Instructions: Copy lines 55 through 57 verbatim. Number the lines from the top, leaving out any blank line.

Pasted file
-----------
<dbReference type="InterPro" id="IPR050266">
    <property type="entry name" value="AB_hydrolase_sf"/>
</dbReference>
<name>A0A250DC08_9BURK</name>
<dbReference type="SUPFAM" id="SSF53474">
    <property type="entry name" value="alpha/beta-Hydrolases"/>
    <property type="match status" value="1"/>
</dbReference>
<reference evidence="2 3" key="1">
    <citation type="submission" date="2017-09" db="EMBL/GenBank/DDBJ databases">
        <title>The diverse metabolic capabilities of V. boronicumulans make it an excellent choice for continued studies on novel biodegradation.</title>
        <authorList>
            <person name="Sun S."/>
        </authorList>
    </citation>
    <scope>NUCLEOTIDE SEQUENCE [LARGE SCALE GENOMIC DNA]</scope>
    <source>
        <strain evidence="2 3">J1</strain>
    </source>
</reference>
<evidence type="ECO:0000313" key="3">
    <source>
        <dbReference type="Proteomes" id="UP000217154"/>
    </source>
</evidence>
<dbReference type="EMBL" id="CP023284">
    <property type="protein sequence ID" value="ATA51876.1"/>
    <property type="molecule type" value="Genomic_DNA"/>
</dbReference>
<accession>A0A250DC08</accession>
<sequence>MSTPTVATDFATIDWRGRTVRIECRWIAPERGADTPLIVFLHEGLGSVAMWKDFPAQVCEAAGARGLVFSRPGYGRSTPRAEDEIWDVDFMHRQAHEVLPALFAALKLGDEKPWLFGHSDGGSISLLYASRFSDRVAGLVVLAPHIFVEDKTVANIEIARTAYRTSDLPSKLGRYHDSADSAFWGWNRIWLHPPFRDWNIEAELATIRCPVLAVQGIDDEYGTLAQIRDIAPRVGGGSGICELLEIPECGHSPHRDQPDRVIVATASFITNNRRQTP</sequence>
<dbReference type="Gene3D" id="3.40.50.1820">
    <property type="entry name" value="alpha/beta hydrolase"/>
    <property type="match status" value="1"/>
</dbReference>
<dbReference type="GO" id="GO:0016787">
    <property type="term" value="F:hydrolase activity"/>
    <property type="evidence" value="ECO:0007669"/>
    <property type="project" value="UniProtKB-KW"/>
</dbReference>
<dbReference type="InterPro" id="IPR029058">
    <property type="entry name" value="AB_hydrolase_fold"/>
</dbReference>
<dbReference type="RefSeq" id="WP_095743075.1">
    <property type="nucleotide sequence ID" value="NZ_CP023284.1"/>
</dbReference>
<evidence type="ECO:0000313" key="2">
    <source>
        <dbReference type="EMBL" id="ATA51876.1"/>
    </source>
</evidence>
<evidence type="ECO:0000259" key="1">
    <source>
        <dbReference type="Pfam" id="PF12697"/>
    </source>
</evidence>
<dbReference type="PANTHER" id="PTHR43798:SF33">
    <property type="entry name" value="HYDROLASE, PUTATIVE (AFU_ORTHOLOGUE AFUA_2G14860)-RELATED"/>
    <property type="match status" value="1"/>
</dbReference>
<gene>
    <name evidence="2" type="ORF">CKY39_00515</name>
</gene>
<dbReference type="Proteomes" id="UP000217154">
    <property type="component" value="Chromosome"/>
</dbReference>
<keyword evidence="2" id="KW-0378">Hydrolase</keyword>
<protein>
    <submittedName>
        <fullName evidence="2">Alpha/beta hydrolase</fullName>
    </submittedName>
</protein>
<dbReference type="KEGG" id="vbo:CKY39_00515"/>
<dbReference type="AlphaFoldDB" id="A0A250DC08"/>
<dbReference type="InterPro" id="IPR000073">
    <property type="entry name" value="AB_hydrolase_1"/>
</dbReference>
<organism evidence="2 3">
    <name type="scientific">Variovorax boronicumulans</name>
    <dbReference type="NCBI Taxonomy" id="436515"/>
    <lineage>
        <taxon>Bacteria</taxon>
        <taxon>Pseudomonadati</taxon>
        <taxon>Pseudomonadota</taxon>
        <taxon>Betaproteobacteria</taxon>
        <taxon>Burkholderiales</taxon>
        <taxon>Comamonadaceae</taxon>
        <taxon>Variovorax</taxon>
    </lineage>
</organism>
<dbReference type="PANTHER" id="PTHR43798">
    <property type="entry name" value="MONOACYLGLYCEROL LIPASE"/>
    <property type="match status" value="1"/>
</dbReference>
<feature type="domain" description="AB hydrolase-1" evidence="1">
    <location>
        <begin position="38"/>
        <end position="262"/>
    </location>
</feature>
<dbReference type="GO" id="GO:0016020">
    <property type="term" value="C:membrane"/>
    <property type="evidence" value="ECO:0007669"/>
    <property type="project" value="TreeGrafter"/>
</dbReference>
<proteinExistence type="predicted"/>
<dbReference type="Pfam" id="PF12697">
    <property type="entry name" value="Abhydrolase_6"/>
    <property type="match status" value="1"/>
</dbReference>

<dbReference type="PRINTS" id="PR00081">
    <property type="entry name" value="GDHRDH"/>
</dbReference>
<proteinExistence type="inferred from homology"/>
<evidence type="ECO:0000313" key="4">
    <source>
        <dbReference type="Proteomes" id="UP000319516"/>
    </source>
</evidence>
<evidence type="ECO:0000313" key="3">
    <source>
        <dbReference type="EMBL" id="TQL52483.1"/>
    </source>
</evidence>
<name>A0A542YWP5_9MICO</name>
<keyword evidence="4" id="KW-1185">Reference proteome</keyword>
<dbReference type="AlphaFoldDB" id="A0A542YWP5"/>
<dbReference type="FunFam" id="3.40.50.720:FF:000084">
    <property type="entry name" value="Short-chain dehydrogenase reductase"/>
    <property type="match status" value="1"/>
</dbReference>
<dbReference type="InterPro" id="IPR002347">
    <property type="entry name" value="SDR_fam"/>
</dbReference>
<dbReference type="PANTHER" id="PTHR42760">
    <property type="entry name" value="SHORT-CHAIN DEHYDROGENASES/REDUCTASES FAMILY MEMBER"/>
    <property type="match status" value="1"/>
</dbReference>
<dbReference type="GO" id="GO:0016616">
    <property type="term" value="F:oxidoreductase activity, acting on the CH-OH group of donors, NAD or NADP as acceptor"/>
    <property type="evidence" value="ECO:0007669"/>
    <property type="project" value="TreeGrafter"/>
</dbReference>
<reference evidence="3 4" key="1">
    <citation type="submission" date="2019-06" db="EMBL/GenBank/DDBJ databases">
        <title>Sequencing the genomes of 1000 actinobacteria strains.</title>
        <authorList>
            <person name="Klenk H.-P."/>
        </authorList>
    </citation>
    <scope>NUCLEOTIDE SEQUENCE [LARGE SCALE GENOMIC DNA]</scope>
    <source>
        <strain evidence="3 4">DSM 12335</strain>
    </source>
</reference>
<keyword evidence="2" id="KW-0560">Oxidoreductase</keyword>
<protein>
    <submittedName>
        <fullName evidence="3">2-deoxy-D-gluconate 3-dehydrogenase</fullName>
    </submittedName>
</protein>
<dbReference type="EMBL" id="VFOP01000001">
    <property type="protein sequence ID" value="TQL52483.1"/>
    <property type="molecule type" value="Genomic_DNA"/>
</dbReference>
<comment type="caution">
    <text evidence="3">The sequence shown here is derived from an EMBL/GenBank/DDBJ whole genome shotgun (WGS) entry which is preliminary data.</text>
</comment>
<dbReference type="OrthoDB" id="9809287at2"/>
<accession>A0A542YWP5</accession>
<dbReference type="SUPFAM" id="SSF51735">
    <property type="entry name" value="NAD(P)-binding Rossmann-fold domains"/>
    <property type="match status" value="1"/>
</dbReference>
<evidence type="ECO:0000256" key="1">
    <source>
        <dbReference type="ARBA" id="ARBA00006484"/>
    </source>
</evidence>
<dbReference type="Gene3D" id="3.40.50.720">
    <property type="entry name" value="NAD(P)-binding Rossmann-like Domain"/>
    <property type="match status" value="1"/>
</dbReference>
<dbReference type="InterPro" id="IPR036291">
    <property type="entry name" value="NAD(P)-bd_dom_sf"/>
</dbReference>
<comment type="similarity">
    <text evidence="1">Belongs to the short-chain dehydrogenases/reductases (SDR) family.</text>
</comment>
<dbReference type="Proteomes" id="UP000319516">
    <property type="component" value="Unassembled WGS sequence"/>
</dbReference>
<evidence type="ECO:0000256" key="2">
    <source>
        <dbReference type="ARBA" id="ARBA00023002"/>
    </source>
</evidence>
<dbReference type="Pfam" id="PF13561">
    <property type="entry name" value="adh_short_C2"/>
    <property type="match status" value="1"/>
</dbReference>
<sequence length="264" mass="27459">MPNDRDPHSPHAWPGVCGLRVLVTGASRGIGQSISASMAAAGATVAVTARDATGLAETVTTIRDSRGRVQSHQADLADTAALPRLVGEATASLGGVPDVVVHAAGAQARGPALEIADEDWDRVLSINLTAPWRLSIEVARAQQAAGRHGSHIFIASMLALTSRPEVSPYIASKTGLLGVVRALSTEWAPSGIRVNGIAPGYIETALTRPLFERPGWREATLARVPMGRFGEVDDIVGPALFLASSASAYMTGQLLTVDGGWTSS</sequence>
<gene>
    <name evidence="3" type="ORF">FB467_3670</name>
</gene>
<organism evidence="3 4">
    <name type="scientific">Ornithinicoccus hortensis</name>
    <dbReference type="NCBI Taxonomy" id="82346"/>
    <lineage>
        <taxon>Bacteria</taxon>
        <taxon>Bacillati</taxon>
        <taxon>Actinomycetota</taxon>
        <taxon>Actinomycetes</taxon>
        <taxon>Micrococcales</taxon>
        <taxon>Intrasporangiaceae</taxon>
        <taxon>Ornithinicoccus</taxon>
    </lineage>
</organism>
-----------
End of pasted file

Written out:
    </source>
</evidence>
<dbReference type="PANTHER" id="PTHR43798:SF33">